Babajack perform at a variety of venues; it could be a blues festival, could be a rock concert, but tonight it was the Woodman Folk
Club. Sometimes they are joined by a bass player but tonight it was just Becky Tate on percussion, and Trevor Steger on Guitar. When I say “Guitar”, I really mean guitars. There were five of
them; a jazz style guitar, a Dobro and three home made guitars fashioned from wine boxes. These guitars, together with a box choc full of harmonicas, Becky’s cajon, stomp box and Congo-style drum just about filled the stage. As soon as they started playing the room not only filled up but overflowed with sound. On the website they quote “Terrific Blues – not for the faint hearted”. From the first, this statement was proved to be true – it was powerful stuff.
They started off with “Nobody’s Fault”, an old Blind Willie Johnson number. It’s a great number to start off with because it is one of those ubiquitous blues which defines an artist’s approach to the genre. It’s been covered by many performers including John Renbourne, Mance
Lipscomb, Nina Simone, The Lucky Four, Led Zeppelin, and many others including Tom Jones. Babajack started off with Trevor playing a few slide guitar patterns, with intermittent harmonica accompaniment, and some gentle drumming from Becky who then sang a plaintive “Ain’t nobody’s fault but mine” verse, before launching into a heavy up-tempo train-rhythm blues. They were defined; and we were in for a tremendous pumped up blues night. No Nina Simone, John Renbourne or Tom Jones here, more Led Zeppelin meets Delta!
They did one or two other blues classics as the evening rocked on, including a notable version of Sleepy John Estes “Brownsville Blues”, loosely based on the more well known Ry Cooder adaptation. Interestingly Sleepy John was a narcoleptic who according to urban legend sometimes fell asleep on
stage; but you can rest assured if he had learnt to play “Brownsville” Babajack-style he would have kept awake! Another blues classic was Son House’s Death Letter Blues which was played in a slower tempo, allowing the emotion of the lyrics to echo the hypnotic slide playing. Some of the lyrics, it has to be said, weren’t vintage Son House, but a Babajack modification, which worked well.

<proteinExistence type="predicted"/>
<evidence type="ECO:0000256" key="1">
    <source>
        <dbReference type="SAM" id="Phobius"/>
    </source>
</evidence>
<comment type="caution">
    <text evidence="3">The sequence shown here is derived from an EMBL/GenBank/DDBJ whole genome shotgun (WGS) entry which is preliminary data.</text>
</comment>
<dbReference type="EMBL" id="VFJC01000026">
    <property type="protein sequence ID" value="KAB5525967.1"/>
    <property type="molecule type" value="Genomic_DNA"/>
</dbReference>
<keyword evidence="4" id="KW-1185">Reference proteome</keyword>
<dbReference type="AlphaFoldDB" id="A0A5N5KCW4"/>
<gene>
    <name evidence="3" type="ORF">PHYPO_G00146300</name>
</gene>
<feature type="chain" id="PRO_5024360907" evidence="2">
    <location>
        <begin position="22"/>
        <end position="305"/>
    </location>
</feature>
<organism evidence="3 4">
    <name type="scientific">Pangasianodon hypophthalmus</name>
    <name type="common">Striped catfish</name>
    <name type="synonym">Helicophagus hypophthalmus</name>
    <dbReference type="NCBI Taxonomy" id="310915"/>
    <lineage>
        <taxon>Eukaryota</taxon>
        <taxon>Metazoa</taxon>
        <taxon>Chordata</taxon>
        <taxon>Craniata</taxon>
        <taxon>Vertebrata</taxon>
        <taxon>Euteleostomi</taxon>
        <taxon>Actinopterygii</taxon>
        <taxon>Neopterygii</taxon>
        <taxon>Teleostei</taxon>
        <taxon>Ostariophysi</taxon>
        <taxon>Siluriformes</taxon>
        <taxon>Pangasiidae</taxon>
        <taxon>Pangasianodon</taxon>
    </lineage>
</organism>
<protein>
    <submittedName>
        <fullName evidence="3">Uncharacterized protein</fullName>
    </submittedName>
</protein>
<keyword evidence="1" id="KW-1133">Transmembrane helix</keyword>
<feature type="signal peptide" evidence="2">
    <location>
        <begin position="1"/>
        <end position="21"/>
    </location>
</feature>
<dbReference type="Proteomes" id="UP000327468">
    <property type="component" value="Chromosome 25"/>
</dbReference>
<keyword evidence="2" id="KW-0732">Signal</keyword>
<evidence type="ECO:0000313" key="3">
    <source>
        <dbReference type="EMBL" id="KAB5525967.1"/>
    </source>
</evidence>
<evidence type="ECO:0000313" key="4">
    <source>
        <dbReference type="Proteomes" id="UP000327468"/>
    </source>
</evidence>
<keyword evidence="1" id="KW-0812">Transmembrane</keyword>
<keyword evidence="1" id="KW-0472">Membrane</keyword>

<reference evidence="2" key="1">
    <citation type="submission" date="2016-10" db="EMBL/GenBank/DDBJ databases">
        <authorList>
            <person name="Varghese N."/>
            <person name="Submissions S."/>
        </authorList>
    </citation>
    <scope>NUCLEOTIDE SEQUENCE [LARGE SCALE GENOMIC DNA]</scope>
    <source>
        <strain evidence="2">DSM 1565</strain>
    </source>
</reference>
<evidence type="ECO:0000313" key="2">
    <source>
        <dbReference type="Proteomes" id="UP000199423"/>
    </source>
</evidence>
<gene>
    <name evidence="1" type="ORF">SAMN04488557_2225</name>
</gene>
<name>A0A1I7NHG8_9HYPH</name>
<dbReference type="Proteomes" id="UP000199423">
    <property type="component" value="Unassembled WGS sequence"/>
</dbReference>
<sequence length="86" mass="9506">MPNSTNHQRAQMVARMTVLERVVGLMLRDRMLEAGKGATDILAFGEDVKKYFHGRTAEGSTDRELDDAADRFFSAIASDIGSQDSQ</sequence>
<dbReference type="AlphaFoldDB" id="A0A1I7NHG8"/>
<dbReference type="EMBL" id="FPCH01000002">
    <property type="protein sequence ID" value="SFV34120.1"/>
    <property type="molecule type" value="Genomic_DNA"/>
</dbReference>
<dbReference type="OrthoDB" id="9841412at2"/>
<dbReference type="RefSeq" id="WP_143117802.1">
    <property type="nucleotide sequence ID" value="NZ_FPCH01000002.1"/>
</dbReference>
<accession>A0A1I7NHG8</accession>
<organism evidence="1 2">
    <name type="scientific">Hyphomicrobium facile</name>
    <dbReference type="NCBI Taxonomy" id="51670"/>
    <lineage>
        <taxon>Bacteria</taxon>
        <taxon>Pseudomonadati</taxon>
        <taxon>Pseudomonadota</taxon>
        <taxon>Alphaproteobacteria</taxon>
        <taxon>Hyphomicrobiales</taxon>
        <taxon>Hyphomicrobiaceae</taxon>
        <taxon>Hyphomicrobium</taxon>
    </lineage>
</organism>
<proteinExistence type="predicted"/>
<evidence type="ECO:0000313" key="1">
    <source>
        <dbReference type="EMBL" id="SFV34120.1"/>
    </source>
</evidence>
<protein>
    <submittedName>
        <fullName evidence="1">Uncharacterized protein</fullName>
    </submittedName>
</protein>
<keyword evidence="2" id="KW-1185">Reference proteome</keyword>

There were also a number of self-penned numbers which were delivered mainly in an upbeat rhythm which from the very beginning got everyone’s feet tapping. Becky explained early on in the evening that they borrow lines from the old blues tradition and just slip them in. This was apparent in a several of their numbers, none more so than in “Running Man” where suddenly Leadbelly’s “Black Girl, Black Girl, Don‘t Lie To Me” appeared from nowhere. Amazing!
Earlier I mentioned the home made wine box guitars. These of course were made by Trevor, who also made Becky’s cajon. These guitars had names. One was called Graeme, and the other was called Joanna (made of an old wine box and bits of piano) and they all had a great sound and together with the accomplished rack harp playing, hauntingly amplified by Derry on sound were the perfect accompaniment to Becky’s powerful vocals and intricate driving percussion.
Occasionally we also had some very gruff earthy vocals from Trevor; the best example being on Leadbelly’s “Gallows Pole”, where his verses were the perfect counterpoint to Becky’s vocals. For me, this one number made the evening; it is a great adaptation of what once was an old English (or Irish?) folk song. They “ended” the evening with The Well Song, another of my favourites which I remember them playing the first time that I’d heard them and then of course was the encore. “Do you want something slow or
fast?” asked Trevor. “Something fast, getting faster” came the helpful suggestion ….. they met the challenge to end a great night with an amazing flourish.
Enthusiastic support was provided by Nothing to Prove who opened the evening, with an excellent set followed by a couple of numbers by “yours truly”, before welcoming Babajack on stage.